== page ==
The Instability Board is a simple device designed to help students with multiple impairments begin to roll over without the physical assistance of others. A student is placed on the board either in the prone or supine positions. The board is set in ‘neutral’, so that movement by the student to the left or right causes the board to tip to that side. The student is then rolled off of the board and onto the floor, the surface of which is covered by a pad, mat or blanket.
DIMC (Drive In Media Center):
The DIMC (Drive In Media Center) was designed to allow students with positional issues to access a variety of media options. Computer screens, for example, are generally presented upright & perpendicular to the surface on which they are placed. While screens can often be tilted a few degrees the possible angles traditionally available don’t meet the needs of all students. It became clear that the solution was to allow for a far greater range of viewing angles. The DIMC was designed to allow a screen to be presented at several different angles along a 90 degree arc from perpendicular to the floor all the way to parallel to the floor.
Winter/Summer Sun Position Model:
O&Ms often use the position of the sun as an integral part of cardinal directions. The sun rises in the east, is overhead around noon and sets in the west. Unless it’s winter at American/European latitudes.…then the sun rises kind of in the southeast, is off to the south around noon and sets in the southwest. The Winter/Summer Sun Position Model is a quick and easy visual and tactual way of showing students why the sun appears to be in different places in the winter and summer. As an added bonus, science teachers can use it in conjunction with other solar models and social studies teachers may find it helpful for explaining latitude and longitude.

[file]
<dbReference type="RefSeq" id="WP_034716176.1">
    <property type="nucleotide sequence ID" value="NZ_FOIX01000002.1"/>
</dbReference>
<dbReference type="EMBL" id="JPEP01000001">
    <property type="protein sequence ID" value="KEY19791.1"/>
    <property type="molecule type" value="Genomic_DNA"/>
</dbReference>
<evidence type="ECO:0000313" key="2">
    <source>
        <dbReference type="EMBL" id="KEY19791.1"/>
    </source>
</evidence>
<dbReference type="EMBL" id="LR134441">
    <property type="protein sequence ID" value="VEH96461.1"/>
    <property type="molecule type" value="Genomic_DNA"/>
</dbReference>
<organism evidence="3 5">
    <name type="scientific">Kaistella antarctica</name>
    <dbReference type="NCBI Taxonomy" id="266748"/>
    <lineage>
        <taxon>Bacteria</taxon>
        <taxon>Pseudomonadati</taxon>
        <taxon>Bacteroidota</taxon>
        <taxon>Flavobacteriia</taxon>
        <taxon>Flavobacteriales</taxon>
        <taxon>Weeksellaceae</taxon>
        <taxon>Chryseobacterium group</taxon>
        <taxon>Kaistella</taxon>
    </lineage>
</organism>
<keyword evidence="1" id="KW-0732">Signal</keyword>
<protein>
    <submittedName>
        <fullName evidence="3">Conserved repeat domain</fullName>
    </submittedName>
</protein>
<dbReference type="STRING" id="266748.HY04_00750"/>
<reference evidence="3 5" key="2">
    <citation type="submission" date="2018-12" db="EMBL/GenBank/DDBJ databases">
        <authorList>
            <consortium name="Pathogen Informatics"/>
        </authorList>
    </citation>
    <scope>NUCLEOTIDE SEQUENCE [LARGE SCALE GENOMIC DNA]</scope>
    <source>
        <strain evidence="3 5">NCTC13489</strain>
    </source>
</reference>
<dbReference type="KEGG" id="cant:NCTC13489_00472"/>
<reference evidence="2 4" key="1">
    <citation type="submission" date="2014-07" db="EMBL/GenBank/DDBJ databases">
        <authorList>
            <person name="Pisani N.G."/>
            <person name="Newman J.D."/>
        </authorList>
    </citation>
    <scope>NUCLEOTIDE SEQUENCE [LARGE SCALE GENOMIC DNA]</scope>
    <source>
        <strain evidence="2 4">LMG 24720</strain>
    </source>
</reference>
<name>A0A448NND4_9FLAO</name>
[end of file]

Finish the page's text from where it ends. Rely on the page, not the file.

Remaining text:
Students with multiple impairments sometimes are unable to control and move each of their four limbs. This tends to lead to limitations regarding independent mobility. A student with cerebral palsy, for example, might not ever have the ability to walk. Such students tend to be wheelchair bound. Standard wheelchairs, with rims that allow for the operator to control the wheelchair, at times can’t be controlled by the student due to limitations to range of motion in the upper extremities. The T-Car, so named due to the T shaped control handle, was devised to give students with limited control over their limbs the opportunity to get from Point A to Point B under their own steam.
Modified Power-Switch Cars:
This is a photo of our three power cars at ECP; they have been adapted so that students can drive them with simple on/off jumbo switches, a joystick or a head switch.
The Activity Board is a simple design that enables students who are visually impaired and have additional impairments to explore a variety of textures and toys. The Activity Board is constructed from pegboard, a PVC frame, and items are attached to the board with fabric elastic. The purpose of the Activity Board is to enable the students to explore the objects visually or tactually without moving away from their range of access. The board may be positioned on the floor to allow the students access to it through side lying or low sitting positions, or it may be attached to a higher surface which they may access during standing activities. The board is easily adapted to meet the needs of individual students by attaching items of a particular color, texture, or sound, in addition to the placement of items within the student’s visual field.